Movement One / Ponydance
- Kelly Apter
- 18 November 2013
A Dance:Film 2013 documentary double bill with contrasting atmospheric and humourous approaches
It’s hard to imagine two companies approaching contemporary dance in more contrasting ways than the subjects of this diverse double-bill. In Movement One, American choreographer Teddy Forance takes us to the dark side of the human psyche, fusing contemporary and hip hop styles to create a deeply atmospheric work that never raises a smile – nor does it need to. Belfast-based dance troupe Ponydance, on the other hand, are all about the crack. Led by choreographer Leonie McDonagh, the posse gets more laughs during its live shows than most comedians.
So while putting Movement One and Ponydance: the Movie next to each on a double-bill may not be complementary, it’s a clever way for the Dance:Film festival to prove there’s more than one way to cook a dance egg.
The most remarkable thing about Movement One is that it took just eight days to create. From walking into a studio with 20 dancers (some of whom knew each other, most of whom didn’t) to filming the end result, Forance and composer Jon Arpino achieved a minor miracle. While most dance films either show you the creative process or the end result, Movement One does both. We watch as the steps slowly come together, the dancers gel, the score gets tweaked. We look on in amazement as Forance (who also dances the lead role) hobbles into the studio on crutches on day five, unable to dance but clear-headed enough to re-cast his role and choreograph from a seated position. Then, when we’re fully invested in the project, we’re able to sit back and watch the finished result – a 30 minute film of Forance’s vision made real. A murky cave, a journey from darkness to enlightenment (both mentally and physically) a plethora of engaging choreography, strong performances, and astute decisions by director Jesse Atlas make Movement One a fascinating and enjoyable ride.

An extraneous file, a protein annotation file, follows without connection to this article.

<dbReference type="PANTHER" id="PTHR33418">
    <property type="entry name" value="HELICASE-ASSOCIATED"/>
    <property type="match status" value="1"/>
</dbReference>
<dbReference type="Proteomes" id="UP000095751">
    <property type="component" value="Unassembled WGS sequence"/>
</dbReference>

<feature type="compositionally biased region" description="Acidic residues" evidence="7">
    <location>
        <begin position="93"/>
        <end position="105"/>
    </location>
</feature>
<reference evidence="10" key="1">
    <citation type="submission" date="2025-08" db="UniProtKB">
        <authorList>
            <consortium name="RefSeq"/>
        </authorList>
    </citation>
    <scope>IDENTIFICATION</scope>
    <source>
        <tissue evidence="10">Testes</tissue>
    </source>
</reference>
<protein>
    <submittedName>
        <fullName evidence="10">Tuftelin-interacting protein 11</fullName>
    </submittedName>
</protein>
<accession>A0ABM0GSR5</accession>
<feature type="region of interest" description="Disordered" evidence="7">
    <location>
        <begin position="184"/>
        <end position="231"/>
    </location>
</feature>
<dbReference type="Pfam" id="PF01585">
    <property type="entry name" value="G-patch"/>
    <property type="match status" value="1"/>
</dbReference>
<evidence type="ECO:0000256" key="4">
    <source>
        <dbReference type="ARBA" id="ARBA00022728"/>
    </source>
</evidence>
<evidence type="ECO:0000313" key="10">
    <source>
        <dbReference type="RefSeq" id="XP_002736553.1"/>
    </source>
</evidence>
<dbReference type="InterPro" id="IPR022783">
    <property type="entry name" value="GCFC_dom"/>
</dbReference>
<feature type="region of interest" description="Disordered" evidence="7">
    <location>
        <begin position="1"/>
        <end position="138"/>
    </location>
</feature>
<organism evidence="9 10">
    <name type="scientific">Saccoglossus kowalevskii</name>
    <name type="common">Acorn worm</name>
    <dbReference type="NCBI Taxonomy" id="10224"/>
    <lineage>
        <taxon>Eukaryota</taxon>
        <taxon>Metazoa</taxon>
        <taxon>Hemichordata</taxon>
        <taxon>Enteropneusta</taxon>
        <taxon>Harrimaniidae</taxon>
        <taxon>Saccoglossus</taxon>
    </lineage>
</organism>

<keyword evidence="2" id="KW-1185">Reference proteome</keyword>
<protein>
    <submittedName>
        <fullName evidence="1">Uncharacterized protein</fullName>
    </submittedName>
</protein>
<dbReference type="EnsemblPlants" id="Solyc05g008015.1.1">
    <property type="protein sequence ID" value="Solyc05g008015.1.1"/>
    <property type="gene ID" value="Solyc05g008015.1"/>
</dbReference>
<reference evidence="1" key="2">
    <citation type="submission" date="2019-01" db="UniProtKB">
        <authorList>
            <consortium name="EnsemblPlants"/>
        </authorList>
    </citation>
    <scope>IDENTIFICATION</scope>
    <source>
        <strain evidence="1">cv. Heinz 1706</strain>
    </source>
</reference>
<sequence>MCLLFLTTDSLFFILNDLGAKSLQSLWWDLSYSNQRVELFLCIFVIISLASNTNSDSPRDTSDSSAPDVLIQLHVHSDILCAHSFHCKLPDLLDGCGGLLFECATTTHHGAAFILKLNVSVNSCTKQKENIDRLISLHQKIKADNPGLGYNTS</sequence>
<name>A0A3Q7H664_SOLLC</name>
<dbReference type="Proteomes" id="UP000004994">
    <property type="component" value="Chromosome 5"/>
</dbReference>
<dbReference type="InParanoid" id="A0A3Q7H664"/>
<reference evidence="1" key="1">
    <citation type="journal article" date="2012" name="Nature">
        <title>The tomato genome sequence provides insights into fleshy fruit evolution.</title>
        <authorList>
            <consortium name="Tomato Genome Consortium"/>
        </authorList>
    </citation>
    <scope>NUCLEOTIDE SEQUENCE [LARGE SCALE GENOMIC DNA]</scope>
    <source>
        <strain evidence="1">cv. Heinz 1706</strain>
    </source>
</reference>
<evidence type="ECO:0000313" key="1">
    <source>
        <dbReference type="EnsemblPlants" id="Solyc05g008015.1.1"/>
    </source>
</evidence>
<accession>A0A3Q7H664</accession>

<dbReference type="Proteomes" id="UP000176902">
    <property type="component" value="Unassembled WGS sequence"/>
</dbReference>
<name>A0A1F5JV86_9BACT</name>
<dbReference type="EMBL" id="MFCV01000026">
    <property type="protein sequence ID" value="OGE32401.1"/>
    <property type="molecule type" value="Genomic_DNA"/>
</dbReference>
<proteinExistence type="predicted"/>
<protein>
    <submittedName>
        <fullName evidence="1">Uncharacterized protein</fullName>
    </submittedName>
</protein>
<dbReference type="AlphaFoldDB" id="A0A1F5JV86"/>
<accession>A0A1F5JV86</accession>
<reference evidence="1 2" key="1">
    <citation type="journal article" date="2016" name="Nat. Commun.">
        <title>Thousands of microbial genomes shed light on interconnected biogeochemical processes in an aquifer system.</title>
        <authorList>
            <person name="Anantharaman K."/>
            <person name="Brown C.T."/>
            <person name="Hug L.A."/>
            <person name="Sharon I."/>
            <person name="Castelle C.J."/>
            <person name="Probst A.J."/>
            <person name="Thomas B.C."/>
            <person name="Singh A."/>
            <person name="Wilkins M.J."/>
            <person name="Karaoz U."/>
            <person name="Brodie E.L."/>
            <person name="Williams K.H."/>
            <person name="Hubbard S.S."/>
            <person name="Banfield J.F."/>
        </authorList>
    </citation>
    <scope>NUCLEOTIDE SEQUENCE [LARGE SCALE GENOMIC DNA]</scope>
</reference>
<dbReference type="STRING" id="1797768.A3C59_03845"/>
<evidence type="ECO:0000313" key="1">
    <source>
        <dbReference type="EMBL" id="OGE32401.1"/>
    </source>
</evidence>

Anybody who has seen Ponydance perform live will know that they’re deadly serious about being funny. However ridiculous the outfits, choreography or banter, the hard work and thought that goes into producing the company’s output is never in question. Spoken primarily in Irish Gaelic, with English subtitles, this ‘mockumentary’ follows Ponydance as they recruit new members and rehearse their latest show. It’s a brief insight into McDonagh’s mind as she pulls the production together, mixed with rehearsal shots and clips from the live show itself. Nothing, however, compares to seeing this hilarious troupe in action, and while this short film succeeds in demonstrating the comic capabilities of McDonagh’s team, you need to share a room with them to know just how good at dancing they really are.